This comes closer, of course.  David is certainly thinking also of these blessed assemblies of God’s people to serve and praise the God of their salvation.  Divine worship occupies an important place in God’s house as we know and experience it in this present life.  There God builds His church by His Word and Spirit, dwells in a special way with His own, reveals His beauties.  There is the workshop of the Holy Ghost, where all the wonders of divine redemption are applied to the hearts of God’s elect.  There God enlightens the understanding quickens in faith and hope, feeds and quenches unto eternal life; and there the Christian is refreshed and enriched in the grace of Almighty God.  He, who doesn’t care about divine worship or knows no true desire when there, surely cannot speak of dwelling in the house of the Lord.  Your interest in God’s house is measured by your interest in divine worship.  The former cannot be greater than the latter.

Even so, this gathering of the saints for worship is not yet the house of God.  You cannot

simply identify the two.  It is entirely possible that you are present at the former without ever experiencing the blessedness of the latter.  Besides, when the service is over and you return to your homes, are you no longer in the house of the Lord?  How, then, can we speak here of dwelling in the house of the “all the days of our lives?”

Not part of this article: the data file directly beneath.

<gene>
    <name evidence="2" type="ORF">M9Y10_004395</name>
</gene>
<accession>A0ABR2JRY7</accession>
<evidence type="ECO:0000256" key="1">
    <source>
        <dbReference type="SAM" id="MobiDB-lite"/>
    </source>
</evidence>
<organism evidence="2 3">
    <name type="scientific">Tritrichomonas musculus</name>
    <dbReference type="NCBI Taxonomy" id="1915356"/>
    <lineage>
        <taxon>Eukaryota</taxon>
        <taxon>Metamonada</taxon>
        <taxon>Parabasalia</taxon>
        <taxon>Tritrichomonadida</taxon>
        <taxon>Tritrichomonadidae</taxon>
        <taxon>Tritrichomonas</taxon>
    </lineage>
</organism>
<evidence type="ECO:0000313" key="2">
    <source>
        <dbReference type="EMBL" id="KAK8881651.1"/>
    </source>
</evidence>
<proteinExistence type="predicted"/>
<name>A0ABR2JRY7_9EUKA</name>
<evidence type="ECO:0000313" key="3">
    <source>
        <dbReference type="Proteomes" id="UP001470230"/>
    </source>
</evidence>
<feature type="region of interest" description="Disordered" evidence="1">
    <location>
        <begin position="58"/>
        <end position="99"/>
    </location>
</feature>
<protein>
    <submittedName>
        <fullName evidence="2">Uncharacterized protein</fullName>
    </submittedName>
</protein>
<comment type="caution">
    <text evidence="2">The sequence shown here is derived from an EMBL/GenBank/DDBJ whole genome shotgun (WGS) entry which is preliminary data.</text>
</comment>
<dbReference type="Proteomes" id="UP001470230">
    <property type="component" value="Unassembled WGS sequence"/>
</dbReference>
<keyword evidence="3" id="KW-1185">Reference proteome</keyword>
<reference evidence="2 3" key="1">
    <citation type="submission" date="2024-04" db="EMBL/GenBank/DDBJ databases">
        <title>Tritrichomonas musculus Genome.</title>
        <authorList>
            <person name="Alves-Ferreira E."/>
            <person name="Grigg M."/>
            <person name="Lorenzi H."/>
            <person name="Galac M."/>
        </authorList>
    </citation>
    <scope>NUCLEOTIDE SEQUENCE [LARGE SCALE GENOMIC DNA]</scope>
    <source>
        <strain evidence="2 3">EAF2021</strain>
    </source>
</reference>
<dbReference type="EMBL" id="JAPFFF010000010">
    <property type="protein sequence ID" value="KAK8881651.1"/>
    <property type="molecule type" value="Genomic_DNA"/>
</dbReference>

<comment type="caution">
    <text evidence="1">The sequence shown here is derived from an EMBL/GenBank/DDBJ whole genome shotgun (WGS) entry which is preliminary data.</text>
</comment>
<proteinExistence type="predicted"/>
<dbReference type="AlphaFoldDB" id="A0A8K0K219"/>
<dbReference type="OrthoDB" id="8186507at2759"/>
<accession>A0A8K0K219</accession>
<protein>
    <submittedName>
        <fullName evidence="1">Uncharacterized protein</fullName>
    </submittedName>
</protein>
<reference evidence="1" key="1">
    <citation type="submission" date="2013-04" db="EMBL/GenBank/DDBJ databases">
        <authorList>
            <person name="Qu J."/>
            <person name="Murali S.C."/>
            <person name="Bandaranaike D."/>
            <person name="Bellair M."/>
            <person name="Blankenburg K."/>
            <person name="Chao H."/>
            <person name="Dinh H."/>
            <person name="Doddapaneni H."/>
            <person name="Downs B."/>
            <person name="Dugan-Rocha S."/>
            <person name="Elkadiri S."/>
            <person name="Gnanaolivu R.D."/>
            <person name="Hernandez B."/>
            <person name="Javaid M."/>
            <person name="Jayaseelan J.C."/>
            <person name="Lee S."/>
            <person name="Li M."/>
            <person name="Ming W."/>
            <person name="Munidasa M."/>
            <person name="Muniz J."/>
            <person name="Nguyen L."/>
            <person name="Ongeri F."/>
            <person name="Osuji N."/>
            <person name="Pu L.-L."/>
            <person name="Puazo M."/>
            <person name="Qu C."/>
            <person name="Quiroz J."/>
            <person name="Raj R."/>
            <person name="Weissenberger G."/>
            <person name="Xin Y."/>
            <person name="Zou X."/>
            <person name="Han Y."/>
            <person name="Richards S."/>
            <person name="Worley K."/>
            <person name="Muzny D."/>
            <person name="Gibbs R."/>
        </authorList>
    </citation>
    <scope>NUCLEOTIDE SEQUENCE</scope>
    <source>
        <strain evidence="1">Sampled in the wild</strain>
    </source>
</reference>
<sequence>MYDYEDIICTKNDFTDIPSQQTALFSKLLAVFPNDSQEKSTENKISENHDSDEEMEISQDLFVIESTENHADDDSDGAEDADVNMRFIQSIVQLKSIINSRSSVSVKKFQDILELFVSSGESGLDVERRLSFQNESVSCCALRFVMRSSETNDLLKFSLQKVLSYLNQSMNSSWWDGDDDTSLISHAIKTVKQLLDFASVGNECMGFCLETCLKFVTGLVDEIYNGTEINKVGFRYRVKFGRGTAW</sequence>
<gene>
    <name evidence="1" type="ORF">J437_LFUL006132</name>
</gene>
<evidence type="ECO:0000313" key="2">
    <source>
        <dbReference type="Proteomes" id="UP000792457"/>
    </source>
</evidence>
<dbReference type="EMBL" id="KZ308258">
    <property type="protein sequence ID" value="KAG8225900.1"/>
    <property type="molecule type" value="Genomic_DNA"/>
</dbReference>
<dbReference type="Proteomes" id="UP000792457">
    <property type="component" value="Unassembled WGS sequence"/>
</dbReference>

What, then, is the house of the Lord?

It is the place where God dwells.  Not where God is.  God is everywhere.  God is in hell too.  However, hell is not God’s house.  God’s house is the place where God dwells, in love and friendship.

It is God’s covenant, His everlasting family life, wherever God reveals Himself as our Father, lives in love and friendship with the creature, manifests His beauties and manifold perfections to the creature, bestows His covenant benefits on His creature.  By the same token, it is wherever we may dwell with Him as His children, live with Him in love and friendship, experience His beauties and blessings, know and serve Him as His covenant servants forever.

Wherever you find these you find the house of the Lord, irrespective of time or place.  For Jacob it was that place by the side of the road, where the Lord appeared to him in a dream.  He called the name of that place Bethel – house of God.  Why?  He himself tells us, “Surely the Lord is in this place, and I knew it not.  This is none other but the house of God, and this is the gate of heaven.”  For us it is wherever the covenant of God, communion with God, is experienced, whether in church or at home, at work or on the street.

Understanding this, we also understand that and how the house of the Lord has always been, and will always be.

It was in Paradise, – in symbol and shadow.